Domestic Animal Legal Definition:

A pet; dogs, cats or other tame animals or birds and which serve some purpose for its owner or others.

Related Terms: Domitae Naturae , Ferae Naturae , Animal , Companion Animal , Wildlife

The term domestic animal is often defined in a statute, such as legislation dealing with cruelty to animals or residential tenancy.

For example, in the National Parks of Canada Domestic Animals Regulations, at §1 includes dependent beasts with backbones:

"Domestic animal means an animal of a species of vertebrates that has been domesticated by humans so as to live and breed in a tame condition and depend on humankind for survival."

Or §823.041 of Title XLVI of the Florida Statutes:

"Domestic animal shall include any equine or bovine animal, goat, sheep, swine, dog, cat, poultry, or other domesticated beast or bird."

These statutory approaches are consistent with the evolution of the common law.

ferret - LuluIn Biblical terms, Justice Wallace of the British Columbia Supreme Court, wrote, in Diversified Holdings:

"In the beginning, Genesis said mankind should have dominion over the fish of the sea, and over the fowl of the air, and over the cattle, and over every creeping thing that creepeth upon the earth.

"However, as society became more sophisticated and man brought certain animals into a state of subjection, under English law at least it was considered appropriate to distinguish between those animals which under normal circumstances are usually found at liberty, animals ferae naturae, and those animals which are generally tame, living in association with man, animals mansuetae or domitae naturae.

"Domestic animals are the subject of absolute ownership, with all the rights, duties, privileges and obligations that legal relationship entails.

"Animals ferae naturae are not the subject of absolute ownership, although a qualified property in such animals might be acquired by taking or taming them or while they are on one's estate. An action for damage resulting from the trespass of animals existed only in the case of those animals in which a right of property could exist at common law. "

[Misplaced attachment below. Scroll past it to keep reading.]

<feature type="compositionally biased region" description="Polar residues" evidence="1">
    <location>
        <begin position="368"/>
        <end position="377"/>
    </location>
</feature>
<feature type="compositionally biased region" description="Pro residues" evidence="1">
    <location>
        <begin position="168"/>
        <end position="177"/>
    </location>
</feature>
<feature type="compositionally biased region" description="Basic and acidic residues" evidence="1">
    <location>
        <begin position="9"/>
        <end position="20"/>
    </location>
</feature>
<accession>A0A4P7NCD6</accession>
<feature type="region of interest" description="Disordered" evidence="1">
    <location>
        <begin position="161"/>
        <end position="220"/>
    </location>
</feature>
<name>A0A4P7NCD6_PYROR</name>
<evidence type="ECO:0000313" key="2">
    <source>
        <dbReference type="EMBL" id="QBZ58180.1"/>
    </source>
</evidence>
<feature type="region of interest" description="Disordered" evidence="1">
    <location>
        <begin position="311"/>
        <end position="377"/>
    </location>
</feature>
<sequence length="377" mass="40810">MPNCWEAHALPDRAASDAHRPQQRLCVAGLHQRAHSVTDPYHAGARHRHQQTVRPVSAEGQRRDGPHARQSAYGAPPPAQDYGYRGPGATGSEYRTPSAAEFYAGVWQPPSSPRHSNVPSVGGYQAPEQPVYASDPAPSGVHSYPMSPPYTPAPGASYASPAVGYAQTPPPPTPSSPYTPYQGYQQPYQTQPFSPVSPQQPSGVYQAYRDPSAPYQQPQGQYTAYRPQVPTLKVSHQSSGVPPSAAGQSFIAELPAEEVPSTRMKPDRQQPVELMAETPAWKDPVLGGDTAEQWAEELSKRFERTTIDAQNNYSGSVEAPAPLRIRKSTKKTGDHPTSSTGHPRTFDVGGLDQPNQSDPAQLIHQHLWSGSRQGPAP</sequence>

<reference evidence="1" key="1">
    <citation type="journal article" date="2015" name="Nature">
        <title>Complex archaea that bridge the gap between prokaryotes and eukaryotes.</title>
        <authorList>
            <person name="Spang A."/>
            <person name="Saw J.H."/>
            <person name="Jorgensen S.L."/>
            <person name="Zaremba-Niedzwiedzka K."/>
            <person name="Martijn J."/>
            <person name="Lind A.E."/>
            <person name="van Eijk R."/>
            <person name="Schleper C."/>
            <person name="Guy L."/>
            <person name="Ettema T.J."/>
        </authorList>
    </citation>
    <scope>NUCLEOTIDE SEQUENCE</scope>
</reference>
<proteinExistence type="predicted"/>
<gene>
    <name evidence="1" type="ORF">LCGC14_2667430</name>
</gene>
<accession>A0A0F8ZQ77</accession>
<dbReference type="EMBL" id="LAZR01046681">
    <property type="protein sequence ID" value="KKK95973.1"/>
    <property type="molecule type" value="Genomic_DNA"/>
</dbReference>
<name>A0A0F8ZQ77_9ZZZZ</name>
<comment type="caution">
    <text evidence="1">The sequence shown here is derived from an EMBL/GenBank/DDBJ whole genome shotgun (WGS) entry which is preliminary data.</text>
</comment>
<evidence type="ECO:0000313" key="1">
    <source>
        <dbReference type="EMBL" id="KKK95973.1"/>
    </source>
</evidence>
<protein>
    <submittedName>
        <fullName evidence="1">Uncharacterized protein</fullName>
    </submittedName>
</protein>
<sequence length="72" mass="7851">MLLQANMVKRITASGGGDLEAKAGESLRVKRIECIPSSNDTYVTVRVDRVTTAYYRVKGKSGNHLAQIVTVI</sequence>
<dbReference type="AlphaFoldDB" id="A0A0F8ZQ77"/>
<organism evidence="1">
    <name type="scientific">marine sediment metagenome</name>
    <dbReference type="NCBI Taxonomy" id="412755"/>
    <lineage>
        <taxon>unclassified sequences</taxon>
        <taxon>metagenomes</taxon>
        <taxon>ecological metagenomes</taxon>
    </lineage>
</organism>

In 1883, Colam v Pagett, the accused was charged with cruelty to animals pursuant to the English Cruelty to Animals Act. The statute defined the protected class in an open-ended fashion but with an initial list which did not include birds (emphasis added):

"... and horse, mare, gelding, bull, ox, cow, heifer, steer, calf, mule, sheep, lamb, hog, pig, sow, goat, dog, cat or any other domestic animal."

The Court found that "any pet bird ... are clearly domestic animals...."

In 1894, Harper v Marcks, the British Court was faced with the issue of caged lions at a zoo. Justice Cave:

"These lions are not domestic animals.... They are really wild animals in confinement. The mere caging and keeping in captivity a wild animal is not enough to make it a domestic animal... They are kept in a cage and prevented by terror from obeying their natural instinct to tear the (zoo performer) to pieces."

His colleague, Justice Wright agreed with his brother Cave as to these particular lions but added:

"Animals, however wild by nature, may become domestic under some circumstances. I should think that leopards trained to hunt for their master, otters trained to catch fish and elephants trained to assist in the capture of wild elephants might be held to be domestic."

In 1940, camels were put to the test in McQuaker and were held to be domestic animals:

"Nowhere in the world are camels wild."

In 1870, the United States Supreme Court, in Spring Co., and after reviewing the distinctions between ferae naturae animals and those stated to be domestic held that:

"Domestic animals, such as oxen or horses, may injure the person or property of another, but courts of justice invariably hold that if they are rightfully in the place where the injury is inflicted, the owner of the animal is not liable for such an injury unless he knew that the animal was accustomed to be vicious; and in suits for such injuries such knowledge must be alleged and proved, as the cause of action arises from the keeping of the animal after the knowledge of its vicious propensity."

Other example of domestic animals may include ferrets (pictured above), hamsters, turtles or even pot-bellied pigs.

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